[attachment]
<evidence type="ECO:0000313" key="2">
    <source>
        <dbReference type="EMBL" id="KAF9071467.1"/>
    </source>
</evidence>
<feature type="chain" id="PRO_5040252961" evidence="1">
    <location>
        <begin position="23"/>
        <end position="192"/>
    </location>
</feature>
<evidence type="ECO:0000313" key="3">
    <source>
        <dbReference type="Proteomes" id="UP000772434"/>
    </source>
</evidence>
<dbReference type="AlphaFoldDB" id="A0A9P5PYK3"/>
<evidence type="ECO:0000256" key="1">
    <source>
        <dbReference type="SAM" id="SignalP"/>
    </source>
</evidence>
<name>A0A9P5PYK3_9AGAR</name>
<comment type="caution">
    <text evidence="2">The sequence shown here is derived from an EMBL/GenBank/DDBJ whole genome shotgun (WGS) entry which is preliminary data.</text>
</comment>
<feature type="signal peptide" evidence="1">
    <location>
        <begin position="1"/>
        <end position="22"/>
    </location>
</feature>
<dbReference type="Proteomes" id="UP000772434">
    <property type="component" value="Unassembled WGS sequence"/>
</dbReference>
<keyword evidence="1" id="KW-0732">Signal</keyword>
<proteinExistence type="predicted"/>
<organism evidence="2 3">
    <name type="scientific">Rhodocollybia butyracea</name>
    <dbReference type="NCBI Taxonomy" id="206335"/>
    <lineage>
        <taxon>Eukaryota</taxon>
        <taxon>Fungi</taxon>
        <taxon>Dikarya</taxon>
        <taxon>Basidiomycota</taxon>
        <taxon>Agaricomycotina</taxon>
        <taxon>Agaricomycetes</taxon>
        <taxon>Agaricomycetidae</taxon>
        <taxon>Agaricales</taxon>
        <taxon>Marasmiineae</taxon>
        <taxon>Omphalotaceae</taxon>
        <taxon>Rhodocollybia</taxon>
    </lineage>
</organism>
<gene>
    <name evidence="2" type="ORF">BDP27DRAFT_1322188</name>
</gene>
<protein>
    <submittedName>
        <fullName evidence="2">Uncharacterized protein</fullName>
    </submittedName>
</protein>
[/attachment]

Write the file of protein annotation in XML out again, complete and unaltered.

<evidence type="ECO:0000313" key="2">
    <source>
        <dbReference type="EMBL" id="KAF9071467.1"/>
    </source>
</evidence>
<feature type="chain" id="PRO_5040252961" evidence="1">
    <location>
        <begin position="23"/>
        <end position="192"/>
    </location>
</feature>
<evidence type="ECO:0000313" key="3">
    <source>
        <dbReference type="Proteomes" id="UP000772434"/>
    </source>
</evidence>
<dbReference type="AlphaFoldDB" id="A0A9P5PYK3"/>
<evidence type="ECO:0000256" key="1">
    <source>
        <dbReference type="SAM" id="SignalP"/>
    </source>
</evidence>
<name>A0A9P5PYK3_9AGAR</name>
<comment type="caution">
    <text evidence="2">The sequence shown here is derived from an EMBL/GenBank/DDBJ whole genome shotgun (WGS) entry which is preliminary data.</text>
</comment>
<feature type="signal peptide" evidence="1">
    <location>
        <begin position="1"/>
        <end position="22"/>
    </location>
</feature>
<dbReference type="Proteomes" id="UP000772434">
    <property type="component" value="Unassembled WGS sequence"/>
</dbReference>
<keyword evidence="1" id="KW-0732">Signal</keyword>
<proteinExistence type="predicted"/>
<organism evidence="2 3">
    <name type="scientific">Rhodocollybia butyracea</name>
    <dbReference type="NCBI Taxonomy" id="206335"/>
    <lineage>
        <taxon>Eukaryota</taxon>
        <taxon>Fungi</taxon>
        <taxon>Dikarya</taxon>
        <taxon>Basidiomycota</taxon>
        <taxon>Agaricomycotina</taxon>
        <taxon>Agaricomycetes</taxon>
        <taxon>Agaricomycetidae</taxon>
        <taxon>Agaricales</taxon>
        <taxon>Marasmiineae</taxon>
        <taxon>Omphalotaceae</taxon>
        <taxon>Rhodocollybia</taxon>
    </lineage>
</organism>
<gene>
    <name evidence="2" type="ORF">BDP27DRAFT_1322188</name>
</gene>
<protein>
    <submittedName>
        <fullName evidence="2">Uncharacterized protein</fullName>
    </submittedName>
</protein>